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The mass extinction that closed the Triassic period was marked by massive CO2 emissions from volcanoes - like the 2010 eruption of Eyjafjallajökull, Iceland. Photo: Óli Jón via Flickr (CC BY-NC-ND).

End-Triassic CO2 surge and mass extinction - an analog for climate change today?

Jessica H. Whiteside

13th April 2015

The end of the Triassic era 200 million years ago was marked by a surge in CO2 and anoxic oceans saturated with toxic hydrogen sulfide, writes Jessica H. Whiteside - enough to finish off half of all known organisms. Could humans now be embarking on a similar experiment? more...
Indian children on Brazil's BR 319 road through the increasingly fragmented Amazon rainforest. Photo: Ben Sutherland via Flickr (CC BY 2.0).

To forestall a mass extinction, fight forest fragmention

David Edwards

24th March 2015

Large areas of forest remain around the world, writes David Edwards, but many of them are - in biological terms - dying on their feet as their species diversity erodes due to fragmentation. To conserve the full richness of our forests, we must keep them entire and unbroken, and rebuild the continuity of forest islands. more...
A clear-cut in Norrbotten Country, northern Sweden © Frédéric Forsmark.

Swedish wildlife extinction threat as loggers clear-cut 'old growth' forests

Alec Forss

11th February 2015

Sweden's biodiverse ancient forests will be largely wiped out within two decades, writes Alec Forss - and along with it will go thousands of species that depend on mature forest ecosystems. But with powerful logging companies riding roughshod over the law, regulators, politicians and certifiers, who is to stop the destruction before it's too late? more...
Mountain Gorilla in the Bwindi Impenetrable Forest, Uganda. Photo: Rod Waddington via Flickr (CC BY-SA 2.0).

Ebola is killing chimps and gorillas too - now we must save them!

Meera Inglis

29th January 2015

Ebola has wiped out a third of chimps and gorillas since the 1990s, writes Meera Inglis, and together with hunting and deforestation is pushing them towards extinction. So why haven't we even used a safe, effective Ebola vaccine developed for chimps and gorillas? more...
Eocene fauna of North America, on a 1964 mural made for the US government-owned Smithsonian Museum. Photo: Jay Matternes / Wikimedia Commons.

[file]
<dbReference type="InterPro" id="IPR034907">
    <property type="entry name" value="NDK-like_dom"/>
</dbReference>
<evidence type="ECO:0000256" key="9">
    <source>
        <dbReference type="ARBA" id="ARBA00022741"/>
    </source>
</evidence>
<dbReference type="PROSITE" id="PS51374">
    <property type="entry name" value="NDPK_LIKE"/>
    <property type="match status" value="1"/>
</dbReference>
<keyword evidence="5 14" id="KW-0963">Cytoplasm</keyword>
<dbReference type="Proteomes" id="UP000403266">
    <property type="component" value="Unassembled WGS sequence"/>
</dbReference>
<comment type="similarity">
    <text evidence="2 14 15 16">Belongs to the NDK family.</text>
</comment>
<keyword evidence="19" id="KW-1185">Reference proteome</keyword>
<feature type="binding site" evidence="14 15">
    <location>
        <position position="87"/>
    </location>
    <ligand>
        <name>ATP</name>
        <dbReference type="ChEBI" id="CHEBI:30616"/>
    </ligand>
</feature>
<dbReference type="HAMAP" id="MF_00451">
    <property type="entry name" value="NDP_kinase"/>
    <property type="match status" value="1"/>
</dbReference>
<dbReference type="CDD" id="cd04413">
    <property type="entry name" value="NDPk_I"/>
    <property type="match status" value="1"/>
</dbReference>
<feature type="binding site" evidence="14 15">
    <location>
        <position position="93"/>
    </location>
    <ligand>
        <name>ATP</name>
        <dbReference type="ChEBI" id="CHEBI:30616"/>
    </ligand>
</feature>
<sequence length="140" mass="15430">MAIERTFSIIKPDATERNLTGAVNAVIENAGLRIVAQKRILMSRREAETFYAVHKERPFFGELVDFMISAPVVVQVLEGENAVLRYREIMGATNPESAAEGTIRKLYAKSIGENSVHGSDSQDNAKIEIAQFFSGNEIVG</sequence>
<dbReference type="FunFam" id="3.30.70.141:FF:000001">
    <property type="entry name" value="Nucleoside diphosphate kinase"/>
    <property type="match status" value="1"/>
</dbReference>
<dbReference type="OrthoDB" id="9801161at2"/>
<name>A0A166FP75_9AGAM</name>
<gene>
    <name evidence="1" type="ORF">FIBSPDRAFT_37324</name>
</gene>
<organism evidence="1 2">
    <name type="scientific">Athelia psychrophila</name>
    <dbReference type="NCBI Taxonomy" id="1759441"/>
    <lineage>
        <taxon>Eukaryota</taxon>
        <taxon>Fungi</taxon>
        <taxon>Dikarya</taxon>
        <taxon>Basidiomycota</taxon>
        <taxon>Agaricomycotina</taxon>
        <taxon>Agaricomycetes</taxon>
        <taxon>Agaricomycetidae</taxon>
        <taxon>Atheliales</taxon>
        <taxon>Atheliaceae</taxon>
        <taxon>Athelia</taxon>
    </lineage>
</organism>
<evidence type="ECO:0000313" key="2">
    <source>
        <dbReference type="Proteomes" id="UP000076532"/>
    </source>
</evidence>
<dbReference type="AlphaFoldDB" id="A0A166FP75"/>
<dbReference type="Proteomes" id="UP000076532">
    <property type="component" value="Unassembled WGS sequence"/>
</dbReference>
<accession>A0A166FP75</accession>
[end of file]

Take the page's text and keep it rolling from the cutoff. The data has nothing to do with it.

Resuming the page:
Sudden global warming 55m years ago was much like today

David Bond

5th January 2014

The Earth's current warming is looking similar to what took place 55 million years ago, writes David Bond. And if it works out that way, the news is good: we may avoid a mass extinction. On the other hand, the poles will melt away completely, and it will take hundreds of thousands of years for Earth to get back to 'normal'. more...
Mind who you call stupid ... Palaeolithic men and tiger, Africa, 100,000 - 2,000,000 years ago. Image: via cantabriatotal.com.

Dear Carl, it's time to rethink Homo 'sapiens'

Dr Gianluca Serra

26th January 2015

In this imaginary letter to the father of modern taxonomy and ecology, Carl Linnaeus, about the current status of life on Earth, Gianluca Serra suggests renaming the human species from the self-satisfied 'wise' to 'obtuse' - if only to spare us from the ridicule we so richly deserve for our collective insanity. more...
Tuva, Siberia. Photo: Jules Pretty / The Edge of Extinction.

The Way of the White Cloud

Jules Pretty

31st January 2015

In his search for alternatives to consumerism and industrialism, Jules Pretty travelled around the world to find surviving nature-based cultures. In this extract from his book 'The Edge of Extinction', he tells of the Tuva people of the Siberian steppe - proud of their traditions and closeness to the land, but very much part of the modern world - strictly on their own terms. more...
Ian and Magqubu minding the nightly fire to protect against predators. Photo: www.trevorbarrettphoto.co.uk/ .

River of Life: Ian Player, saviour of the white rhino

Nicola Graydon

5th December 2014

The white rhino is in deep trouble after a new surge of poaching. But the fact that it's there at all is largely thanks to one man: Ian Player, who saved the white rhino from near-certain extinction in the 1960's. Earlier this year Nicola Graydon met Dr Player at his home in South Africa, to record his last major interview. more...
Vaquitas in the Sea of Cortes. Photo: unknown.

No more cetacean extinctions! It's our last chance to save the vaquita

Willie Mackenzie / Greenpeace

27th November 2014

The 'vaquita', a small porpoise limited to a small area of Mexico's Gulf of California, is on the brink of extinction, writes Willie Mackenzie - its numbers reduced to around 100. But it's not too late to save it, by expanding a protected area and providing alternative livelihoods for local fishermen. more...
Isobel (Bella) and father Gil Rodrigues. Photo: Sea Shepherd / Simon Ager.

My conversion - from shearwater hunter to protector of birds and ocean

Gil Rodrigues Fortes / Sea Shepherd

23rd November 2014

For nearly 30 years, Gil Fortes was a hunter of Cabo Verde's shearwater chicks, helping to drive the bird to the brink of extinction. But following a life-changing rethink, he and his daughter Isabel (Bella), are now at the forefront of efforts to save the shearwater and rebuild its perilously low numbers. more...
At risk of extinction: the Bearded vulture. Photo: Joachim S Muller.

Europe's vultures face extinction from toxic vet drug

Oliver Tickell

8th September 2014

Vultures have become one of the most threatened families of birds on the planet thanks to poisoning by the veterinary drug diclofenac. Now Birdlife has discovered that it's on sale in Europe - threatening to wipe vultures out and undermine significant EU investments in vulture conservation. more...